Chilly and expensive northern cities—the same ones that homeowners were fleeing in droves during the pandemic—are seeing interest in their luxury real estate markets grow more than anywhere else across the U.S., according to data supplied to Mansion Global from Realtor.com.
Connecticut’s Bridgeport metropolitan area; greater New York City; and the wider Chicago region, were the only three luxury markets in the country where page views for online luxury property listings increased year over year during the third quarter, the data showed.
Over the same time, high-end house housing supply in each of these areas fell by more than 10% and prices jumped by double digits.
“You know, it’s like everyone’s peeking behind the curtain to see what the big cities are up to. But it’s not just window shopping; there is also real demand,” said New York City-based Tate Kelly of Coldwell Banker Warburg.
“There is enduring value of real estate in established markets for preserving and growing wealth,” Kelly said. “In times of economic uncertainty, these cities act as stable financial anchors, making them attractive for those looking to safeguard their wealth.”
Beyond the sound investment of the properties themselves, “these cities act as wealth magnets for the uber-rich. The financial ecosystem, from thriving businesses to lucrative investment opportunities, is a major draw,” he said. “It’s not just about owning property; it’s about being strategically positioned in markets where financial gains can compound. These cities represent not just a place to reside but a playground for financial success.”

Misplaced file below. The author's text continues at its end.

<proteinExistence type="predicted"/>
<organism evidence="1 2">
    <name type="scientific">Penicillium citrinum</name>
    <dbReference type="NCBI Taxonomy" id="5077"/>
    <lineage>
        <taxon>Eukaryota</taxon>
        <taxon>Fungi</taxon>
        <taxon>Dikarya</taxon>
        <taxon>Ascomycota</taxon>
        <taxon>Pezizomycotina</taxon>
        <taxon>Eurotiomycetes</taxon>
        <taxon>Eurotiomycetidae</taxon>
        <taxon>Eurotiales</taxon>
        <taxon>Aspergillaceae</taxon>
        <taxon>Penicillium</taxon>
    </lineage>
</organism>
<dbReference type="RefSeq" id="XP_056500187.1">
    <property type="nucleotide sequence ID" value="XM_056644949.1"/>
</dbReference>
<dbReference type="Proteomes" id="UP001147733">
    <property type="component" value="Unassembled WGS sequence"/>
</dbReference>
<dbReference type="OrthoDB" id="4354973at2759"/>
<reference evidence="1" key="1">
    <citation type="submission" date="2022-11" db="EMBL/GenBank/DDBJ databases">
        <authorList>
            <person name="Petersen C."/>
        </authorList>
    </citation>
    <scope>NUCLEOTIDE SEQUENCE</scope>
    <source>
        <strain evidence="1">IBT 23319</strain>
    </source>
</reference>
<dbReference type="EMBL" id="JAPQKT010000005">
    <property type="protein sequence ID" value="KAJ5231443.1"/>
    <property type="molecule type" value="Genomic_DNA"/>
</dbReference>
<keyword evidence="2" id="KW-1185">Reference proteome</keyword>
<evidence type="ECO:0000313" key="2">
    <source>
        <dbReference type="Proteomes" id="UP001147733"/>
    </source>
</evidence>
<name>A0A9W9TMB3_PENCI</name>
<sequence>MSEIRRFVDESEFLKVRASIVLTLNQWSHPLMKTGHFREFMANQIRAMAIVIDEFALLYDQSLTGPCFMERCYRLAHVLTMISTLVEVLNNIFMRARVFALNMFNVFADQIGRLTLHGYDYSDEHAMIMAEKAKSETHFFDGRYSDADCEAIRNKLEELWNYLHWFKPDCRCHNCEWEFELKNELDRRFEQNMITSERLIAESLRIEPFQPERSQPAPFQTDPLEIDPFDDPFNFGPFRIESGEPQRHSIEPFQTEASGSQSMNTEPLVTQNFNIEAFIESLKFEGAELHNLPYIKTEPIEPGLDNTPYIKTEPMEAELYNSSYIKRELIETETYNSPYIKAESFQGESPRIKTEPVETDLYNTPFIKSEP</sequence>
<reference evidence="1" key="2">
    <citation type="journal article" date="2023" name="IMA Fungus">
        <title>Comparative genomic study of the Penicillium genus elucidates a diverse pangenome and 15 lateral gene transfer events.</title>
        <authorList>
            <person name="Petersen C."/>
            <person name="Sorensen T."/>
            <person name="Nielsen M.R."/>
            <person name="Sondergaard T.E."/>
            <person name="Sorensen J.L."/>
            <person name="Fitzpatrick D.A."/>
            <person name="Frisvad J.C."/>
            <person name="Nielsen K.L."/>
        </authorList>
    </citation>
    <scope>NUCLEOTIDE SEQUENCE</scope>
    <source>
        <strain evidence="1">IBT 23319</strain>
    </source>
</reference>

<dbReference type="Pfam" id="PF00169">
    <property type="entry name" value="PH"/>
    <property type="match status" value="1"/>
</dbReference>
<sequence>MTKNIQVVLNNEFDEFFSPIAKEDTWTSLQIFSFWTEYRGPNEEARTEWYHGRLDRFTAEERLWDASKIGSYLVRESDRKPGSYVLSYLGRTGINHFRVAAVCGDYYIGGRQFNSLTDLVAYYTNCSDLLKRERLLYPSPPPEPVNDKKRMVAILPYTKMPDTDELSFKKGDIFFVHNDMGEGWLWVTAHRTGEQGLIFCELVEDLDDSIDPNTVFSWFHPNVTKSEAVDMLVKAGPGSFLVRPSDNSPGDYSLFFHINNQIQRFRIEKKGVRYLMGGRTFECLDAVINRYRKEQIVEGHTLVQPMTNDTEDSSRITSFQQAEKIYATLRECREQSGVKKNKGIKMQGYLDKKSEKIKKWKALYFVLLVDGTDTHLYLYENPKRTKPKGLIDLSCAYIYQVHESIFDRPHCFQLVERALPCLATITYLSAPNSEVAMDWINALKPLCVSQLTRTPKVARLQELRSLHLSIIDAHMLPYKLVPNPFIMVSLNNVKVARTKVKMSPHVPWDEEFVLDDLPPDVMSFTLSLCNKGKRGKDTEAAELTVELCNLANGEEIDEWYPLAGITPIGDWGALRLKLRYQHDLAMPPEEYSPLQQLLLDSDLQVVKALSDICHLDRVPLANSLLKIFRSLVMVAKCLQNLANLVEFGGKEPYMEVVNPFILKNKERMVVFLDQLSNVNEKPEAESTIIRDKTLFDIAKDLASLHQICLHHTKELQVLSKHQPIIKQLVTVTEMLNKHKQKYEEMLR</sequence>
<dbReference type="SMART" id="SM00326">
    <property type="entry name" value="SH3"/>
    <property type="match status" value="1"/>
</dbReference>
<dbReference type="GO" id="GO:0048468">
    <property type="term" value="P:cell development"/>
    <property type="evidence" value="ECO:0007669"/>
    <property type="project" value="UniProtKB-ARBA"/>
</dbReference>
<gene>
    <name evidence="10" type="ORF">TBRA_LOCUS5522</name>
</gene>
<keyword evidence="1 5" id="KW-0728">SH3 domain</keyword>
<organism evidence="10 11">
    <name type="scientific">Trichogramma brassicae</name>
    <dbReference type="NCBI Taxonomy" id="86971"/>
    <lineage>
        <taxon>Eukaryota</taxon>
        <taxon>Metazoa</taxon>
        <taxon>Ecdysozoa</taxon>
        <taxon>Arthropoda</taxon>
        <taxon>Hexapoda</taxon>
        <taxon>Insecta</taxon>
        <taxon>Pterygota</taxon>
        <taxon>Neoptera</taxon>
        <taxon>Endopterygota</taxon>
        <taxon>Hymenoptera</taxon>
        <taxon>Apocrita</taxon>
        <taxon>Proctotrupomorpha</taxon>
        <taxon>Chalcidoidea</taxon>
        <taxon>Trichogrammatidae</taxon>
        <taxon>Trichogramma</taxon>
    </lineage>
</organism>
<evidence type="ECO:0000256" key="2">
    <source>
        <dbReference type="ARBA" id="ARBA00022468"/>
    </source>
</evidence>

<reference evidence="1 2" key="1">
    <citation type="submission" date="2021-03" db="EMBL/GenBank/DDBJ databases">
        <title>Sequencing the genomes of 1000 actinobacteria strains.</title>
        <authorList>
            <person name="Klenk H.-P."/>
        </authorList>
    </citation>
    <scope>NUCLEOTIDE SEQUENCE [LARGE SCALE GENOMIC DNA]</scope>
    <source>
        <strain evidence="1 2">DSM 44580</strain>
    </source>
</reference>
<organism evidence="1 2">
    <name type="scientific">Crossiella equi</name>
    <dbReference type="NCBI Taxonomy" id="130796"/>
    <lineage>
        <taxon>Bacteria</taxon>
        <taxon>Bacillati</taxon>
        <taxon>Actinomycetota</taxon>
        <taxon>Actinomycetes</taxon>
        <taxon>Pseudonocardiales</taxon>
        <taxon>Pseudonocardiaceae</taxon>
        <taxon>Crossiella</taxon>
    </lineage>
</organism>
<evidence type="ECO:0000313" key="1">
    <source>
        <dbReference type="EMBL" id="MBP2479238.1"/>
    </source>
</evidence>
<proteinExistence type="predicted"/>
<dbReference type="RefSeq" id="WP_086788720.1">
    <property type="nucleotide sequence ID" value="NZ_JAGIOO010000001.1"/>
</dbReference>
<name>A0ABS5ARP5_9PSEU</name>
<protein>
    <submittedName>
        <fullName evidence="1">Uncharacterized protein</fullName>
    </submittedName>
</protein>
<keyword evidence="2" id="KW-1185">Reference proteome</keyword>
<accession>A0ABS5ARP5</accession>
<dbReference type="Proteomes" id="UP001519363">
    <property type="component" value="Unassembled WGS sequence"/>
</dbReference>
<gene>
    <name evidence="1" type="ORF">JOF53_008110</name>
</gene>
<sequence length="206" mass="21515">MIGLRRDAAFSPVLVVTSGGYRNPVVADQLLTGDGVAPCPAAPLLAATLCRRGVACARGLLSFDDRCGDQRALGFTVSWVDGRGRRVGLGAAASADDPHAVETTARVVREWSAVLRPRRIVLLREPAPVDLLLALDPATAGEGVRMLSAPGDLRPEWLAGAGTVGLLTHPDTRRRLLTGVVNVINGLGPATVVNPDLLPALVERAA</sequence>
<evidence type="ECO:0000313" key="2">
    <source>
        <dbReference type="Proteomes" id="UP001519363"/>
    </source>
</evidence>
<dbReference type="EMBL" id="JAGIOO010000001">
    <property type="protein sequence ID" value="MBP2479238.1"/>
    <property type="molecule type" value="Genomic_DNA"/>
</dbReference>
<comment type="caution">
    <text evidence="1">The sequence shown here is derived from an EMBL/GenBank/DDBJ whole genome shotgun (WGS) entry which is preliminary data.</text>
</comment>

Bridgeport saw luxury listing page views tick up the most, at 6.2%, and New York trailed right behind at 6%. In Chicago, listing views rose 5.9% year over year.
In comparison, Miami, for example—which became the poster child for pandemic boom towns as droves of high-net-worth individuals flocked there for sunshine and low taxes—saw luxury listing views drop more than 25% in the same time.
Housing supply, meanwhile, was up close to 40% in the Miami area, according to Realtor’s data, which analyzed 60 markets. It’s not that interest in the city is drying up—after all, Amazon founder Jeff Bezos just announced he’s moving there—but demand is waning from the extreme highs of the past few years.
“While higher mortgage rates may have dampened enthusiasm for relocation, the draw of a warm, sunny lifestyle is timeless,” said John Walkup, co-founder of real estate data analytics firm UrbanDigs. “With that in mind, I expect Florida and others to continue growing in the future, but perhaps at a different pace.”
Of course, everyone’s heard that New York is a helluva town, and that sentiment may forever impact demand for the city’s real estate market, too.
The appeal of living in New York City and the tri-state area, “is truly timeless and enduring across all kinds of markets and global events,” said Kate Wollman-Mahan, also of Coldwell Banker Warburg. “Even when given the choice to work remotely, many people still choose to live in New York City.”
Of the three metropolitan areas, listing prices grew the most annually in Chicago, where they ticked up 14.1% to $1.02 million; in Bridgeport they rose 13.2% to $4.5 million; and in New York they rose 11.5% to $2.68 million.
“There are simply few other 24-hour cities that can compete with the abundance of options in New York—from culture and entertainment to restaurants and shopping, to intellectual events—not to mention that these options are all easily accessed by walking or public transit,” Wollman-Mahan said.
Mansion Global is owned by Dow Jones. Both Dow Jones and Realtor.com are owned by News Corp.